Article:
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### Topic: Seeking help on acheiving rapid back and forth oscillations (Read 190 times)previous topic - next topic

#### VLetrmx21

##### Sep 14, 2018, 04:22 pm
Hi everybody, I have a few questions regarding a setup for project that I will be engaging in and I need some feedback. When it comes to electronics I am a newbie so I may ask some questions which may sound stupid so bear with me here.

The project I am working on involves oscillating the upper wingspan of the blades of a small scale horizontal axis wind turbine (to clarify, the whole blade doesn't oscillate, only 60% of the blade does while the other 40% is fixed) in order to achieve higher rpm at low wind speeds and hence generate more electrical power. Previous experiments on the project have managed to achieve a maximum 18.8 Hz oscillating frequency with the oscillating blades. These oscillations occur back and forth along a certain angle and amplitude, theoretically the faster the oscillation the faster the airfoil moves and higher amounts of power can be extract from the wind at low wind speeds.

I would like to increase the oscillation frequency for this setup beyond 18.8 Hz but I am a bit lost on what kind of setup I should use to achieve higher frequencies. The previous study involved using a DC servo motor with 11.00 kg*cm torque and a 0.16 sec/60° @ 6.0 V specification which was controlled by an Arduino Uno. I am planning on using a high performance BLDC servo (Brushless DC) used for RC racing (Such as the Blue-Bird BLS 29-A) but to be honest I am not too familiar with how the installation scheme should be like. I have been reading up on BLDC motors and it's always mentioned that an ESC (Electronic Speed Controller) must be used to convert the DC voltage from the battery into pulses to run the motor. Do I always have to embed an ESC in the setup to be able to run the BLDC?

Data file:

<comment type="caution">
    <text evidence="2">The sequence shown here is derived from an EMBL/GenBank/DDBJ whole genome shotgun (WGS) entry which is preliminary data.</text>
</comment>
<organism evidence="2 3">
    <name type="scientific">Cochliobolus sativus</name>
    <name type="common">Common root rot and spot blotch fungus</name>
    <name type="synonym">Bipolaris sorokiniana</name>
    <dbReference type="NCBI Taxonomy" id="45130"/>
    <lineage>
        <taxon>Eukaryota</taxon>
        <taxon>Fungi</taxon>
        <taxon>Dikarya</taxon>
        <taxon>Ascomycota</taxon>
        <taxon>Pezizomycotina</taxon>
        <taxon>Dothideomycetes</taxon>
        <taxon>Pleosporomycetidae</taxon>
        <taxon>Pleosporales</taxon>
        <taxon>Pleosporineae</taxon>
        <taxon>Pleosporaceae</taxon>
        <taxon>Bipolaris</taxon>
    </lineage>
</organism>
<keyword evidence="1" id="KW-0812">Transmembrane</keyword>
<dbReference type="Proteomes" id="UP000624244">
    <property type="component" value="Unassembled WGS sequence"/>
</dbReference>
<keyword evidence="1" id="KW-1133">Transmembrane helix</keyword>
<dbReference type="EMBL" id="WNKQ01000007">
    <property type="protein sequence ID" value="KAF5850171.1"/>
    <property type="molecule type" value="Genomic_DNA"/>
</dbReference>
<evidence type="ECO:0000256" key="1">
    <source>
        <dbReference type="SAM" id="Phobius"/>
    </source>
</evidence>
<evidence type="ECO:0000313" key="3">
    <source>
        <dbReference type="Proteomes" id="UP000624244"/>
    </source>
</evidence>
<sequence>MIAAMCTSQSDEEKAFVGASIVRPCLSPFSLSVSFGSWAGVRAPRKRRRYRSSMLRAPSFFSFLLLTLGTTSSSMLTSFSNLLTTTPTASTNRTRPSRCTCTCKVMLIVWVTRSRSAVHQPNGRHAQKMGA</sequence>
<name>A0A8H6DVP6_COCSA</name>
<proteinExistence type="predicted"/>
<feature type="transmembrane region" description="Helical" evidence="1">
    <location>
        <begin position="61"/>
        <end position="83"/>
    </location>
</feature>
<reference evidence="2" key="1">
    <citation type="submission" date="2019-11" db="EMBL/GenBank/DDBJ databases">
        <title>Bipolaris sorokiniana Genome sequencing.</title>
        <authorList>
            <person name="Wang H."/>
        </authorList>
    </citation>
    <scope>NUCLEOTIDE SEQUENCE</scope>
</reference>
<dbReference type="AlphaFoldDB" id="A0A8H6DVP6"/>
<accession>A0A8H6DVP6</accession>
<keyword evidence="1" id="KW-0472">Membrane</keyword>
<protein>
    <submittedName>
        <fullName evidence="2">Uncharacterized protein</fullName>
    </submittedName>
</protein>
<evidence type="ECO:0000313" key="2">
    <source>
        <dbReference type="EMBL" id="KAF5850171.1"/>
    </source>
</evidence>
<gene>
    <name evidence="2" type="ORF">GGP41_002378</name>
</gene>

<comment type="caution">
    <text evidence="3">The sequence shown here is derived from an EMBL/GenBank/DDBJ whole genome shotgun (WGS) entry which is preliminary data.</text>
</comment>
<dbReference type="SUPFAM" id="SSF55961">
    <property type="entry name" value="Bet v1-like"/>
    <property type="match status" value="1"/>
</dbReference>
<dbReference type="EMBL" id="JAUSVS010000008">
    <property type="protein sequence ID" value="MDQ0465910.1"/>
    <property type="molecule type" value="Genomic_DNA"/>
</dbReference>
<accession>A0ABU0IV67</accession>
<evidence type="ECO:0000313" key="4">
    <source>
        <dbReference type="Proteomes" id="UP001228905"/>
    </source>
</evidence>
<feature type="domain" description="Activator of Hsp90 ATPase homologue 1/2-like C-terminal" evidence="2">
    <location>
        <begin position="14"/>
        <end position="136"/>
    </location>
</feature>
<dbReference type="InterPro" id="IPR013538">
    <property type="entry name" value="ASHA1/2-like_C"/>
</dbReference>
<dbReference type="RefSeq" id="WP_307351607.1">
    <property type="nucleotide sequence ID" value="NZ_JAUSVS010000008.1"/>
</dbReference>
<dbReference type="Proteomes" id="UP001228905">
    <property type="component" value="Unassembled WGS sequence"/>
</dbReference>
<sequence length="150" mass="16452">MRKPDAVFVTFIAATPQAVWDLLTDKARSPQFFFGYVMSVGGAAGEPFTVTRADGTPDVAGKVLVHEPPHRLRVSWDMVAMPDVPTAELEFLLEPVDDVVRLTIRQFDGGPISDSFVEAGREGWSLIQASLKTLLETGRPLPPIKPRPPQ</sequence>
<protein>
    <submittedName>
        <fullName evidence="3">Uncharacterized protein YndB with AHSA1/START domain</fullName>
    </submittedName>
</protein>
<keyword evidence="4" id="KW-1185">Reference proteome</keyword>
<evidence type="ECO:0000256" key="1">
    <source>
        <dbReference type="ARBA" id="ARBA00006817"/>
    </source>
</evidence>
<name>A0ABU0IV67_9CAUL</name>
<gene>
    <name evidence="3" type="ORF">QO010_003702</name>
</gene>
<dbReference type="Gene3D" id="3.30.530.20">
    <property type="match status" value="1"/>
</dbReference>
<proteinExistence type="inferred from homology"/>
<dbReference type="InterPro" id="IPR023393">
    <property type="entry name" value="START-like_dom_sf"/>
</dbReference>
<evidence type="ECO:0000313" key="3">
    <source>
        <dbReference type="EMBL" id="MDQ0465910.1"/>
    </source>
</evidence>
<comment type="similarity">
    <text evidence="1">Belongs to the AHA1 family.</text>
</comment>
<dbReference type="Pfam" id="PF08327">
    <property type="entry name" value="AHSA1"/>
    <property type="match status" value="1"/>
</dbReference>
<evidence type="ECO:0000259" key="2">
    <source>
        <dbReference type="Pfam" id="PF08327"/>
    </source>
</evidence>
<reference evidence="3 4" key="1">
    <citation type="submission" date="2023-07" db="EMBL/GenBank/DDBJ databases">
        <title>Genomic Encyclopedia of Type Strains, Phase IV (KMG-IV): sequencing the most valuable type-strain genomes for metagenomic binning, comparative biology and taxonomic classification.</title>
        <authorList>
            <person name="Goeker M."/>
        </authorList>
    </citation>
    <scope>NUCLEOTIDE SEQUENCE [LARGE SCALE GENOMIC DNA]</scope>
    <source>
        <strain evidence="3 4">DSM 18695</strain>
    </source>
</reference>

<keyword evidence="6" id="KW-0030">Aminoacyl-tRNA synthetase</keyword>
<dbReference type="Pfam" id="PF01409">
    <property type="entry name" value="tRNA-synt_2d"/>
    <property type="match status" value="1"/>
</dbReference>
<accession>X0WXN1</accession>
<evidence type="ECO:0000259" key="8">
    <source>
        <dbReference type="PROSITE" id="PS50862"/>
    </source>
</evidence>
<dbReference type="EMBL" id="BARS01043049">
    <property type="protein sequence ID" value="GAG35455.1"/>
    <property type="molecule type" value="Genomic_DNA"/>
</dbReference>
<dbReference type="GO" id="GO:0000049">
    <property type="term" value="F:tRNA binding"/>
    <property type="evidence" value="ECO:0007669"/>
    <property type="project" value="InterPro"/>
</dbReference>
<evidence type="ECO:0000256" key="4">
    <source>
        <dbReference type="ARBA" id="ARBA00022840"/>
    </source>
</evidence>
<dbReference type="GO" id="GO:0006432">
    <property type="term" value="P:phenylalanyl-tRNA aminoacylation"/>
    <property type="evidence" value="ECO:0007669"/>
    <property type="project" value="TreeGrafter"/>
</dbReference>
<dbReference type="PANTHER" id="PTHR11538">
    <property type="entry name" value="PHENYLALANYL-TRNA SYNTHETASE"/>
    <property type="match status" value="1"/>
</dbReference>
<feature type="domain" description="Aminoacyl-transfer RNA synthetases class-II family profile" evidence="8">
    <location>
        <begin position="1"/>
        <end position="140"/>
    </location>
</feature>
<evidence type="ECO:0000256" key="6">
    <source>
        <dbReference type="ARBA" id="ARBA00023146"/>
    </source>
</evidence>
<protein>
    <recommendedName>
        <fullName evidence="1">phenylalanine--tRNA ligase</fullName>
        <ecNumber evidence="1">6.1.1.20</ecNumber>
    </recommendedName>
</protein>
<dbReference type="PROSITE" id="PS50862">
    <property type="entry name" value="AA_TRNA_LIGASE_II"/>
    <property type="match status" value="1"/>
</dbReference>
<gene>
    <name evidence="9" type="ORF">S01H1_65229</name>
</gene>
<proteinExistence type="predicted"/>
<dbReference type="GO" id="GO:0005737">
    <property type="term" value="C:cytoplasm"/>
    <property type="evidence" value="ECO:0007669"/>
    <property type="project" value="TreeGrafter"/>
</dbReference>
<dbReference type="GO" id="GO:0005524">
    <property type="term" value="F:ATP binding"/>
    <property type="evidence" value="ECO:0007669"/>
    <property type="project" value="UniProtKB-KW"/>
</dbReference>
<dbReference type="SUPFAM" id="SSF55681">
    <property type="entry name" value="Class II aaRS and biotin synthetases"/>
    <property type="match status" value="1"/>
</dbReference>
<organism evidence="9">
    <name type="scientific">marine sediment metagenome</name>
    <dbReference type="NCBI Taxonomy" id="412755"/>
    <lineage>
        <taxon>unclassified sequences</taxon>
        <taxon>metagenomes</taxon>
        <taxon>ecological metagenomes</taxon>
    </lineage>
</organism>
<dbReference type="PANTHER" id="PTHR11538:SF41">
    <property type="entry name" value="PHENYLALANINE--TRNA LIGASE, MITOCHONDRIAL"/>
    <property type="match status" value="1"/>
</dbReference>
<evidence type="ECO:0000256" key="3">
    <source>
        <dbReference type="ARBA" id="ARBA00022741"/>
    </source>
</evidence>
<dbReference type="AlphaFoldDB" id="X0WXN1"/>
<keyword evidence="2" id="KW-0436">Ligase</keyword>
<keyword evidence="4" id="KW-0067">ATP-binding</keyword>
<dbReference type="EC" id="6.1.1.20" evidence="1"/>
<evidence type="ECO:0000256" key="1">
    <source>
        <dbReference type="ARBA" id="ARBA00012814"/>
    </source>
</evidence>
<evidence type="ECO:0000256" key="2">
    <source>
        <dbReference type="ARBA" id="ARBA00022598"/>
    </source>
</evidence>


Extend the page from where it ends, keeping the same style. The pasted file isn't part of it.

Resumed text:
I have also thought up of using different setups involving smaller AC servo's but those servos need servo drives and extra wiring which take up space and I have some space limitations in terms of what I can fit into the nacelle of the system and I want to take a simple and practical approach to this. It would be highly appreciated if you share your ideas and suggestions.

#### slipstick

#1
##### Sep 14, 2018, 05:18 pm
BLDCs don't generally oscillate, they rotate, often quite fast. Are you planning some sort of mechanical linkage to convert that into back and forth movement? A picture of what you're talking about might help.

An ESC (or some fairly complex code that's a bit much for an Arduino) is needed because, being brushless, a BLDC needs electronic switching to replace the commutator in a brushed DC motor.

Steve

#### Robin2

#2
##### Sep 14, 2018, 05:55 pm
A picture of what you're talking about might help.
+1

I reckon a picture or diagram is essential.

I also reckon that if the wind power cannot directly cause the required oscillations then the oscillations are of no value. Feeding electric power INTO a wind turbine seems counter-productive.

...R
Two or three hours spent thinking and reading documentation solves most programming problems.

#### WattsThat

#3
##### Sep 14, 2018, 08:10 pm
Quote
Feeding electric power INTO a wind turbine seems counter-productive
A large percentage of the commercial turbines presently installed do exactly that. You'd be gob smacked with how much energy is actually pushed into the generator. This good news is that almost all of it comes back out.

https://en.m.wikipedia.org/wiki/Doubly-fed_electric_machine
Vacuum tube guy in a solid state world

#### Robin2

#4
##### Sep 14, 2018, 11:21 pmLast Edit: Sep 14, 2018, 11:24 pm by Robin2
A large percentage of the commercial turbines presently installed do exactly that. You'd be gob smacked with how much energy is actually pushed into the generator. This good news is that almost all of it comes back out.

https://en.m.wikipedia.org/wiki/Doubly-fed_electric_machine
That's for an entirely different purpose than making parts of the blades wiggle. Power will be needed to energize the motor coils whether it comes from within the turbine or from an external source.

If you imagine the turbine charging a battery bank then the power for energizing could come from the batteries and still leave power for export after charging the batteries. If the power for the wiggling blades can do likewise then it may make sense - but I am sceptical.

...R
Two or three hours spent thinking and reading documentation solves most programming problems.

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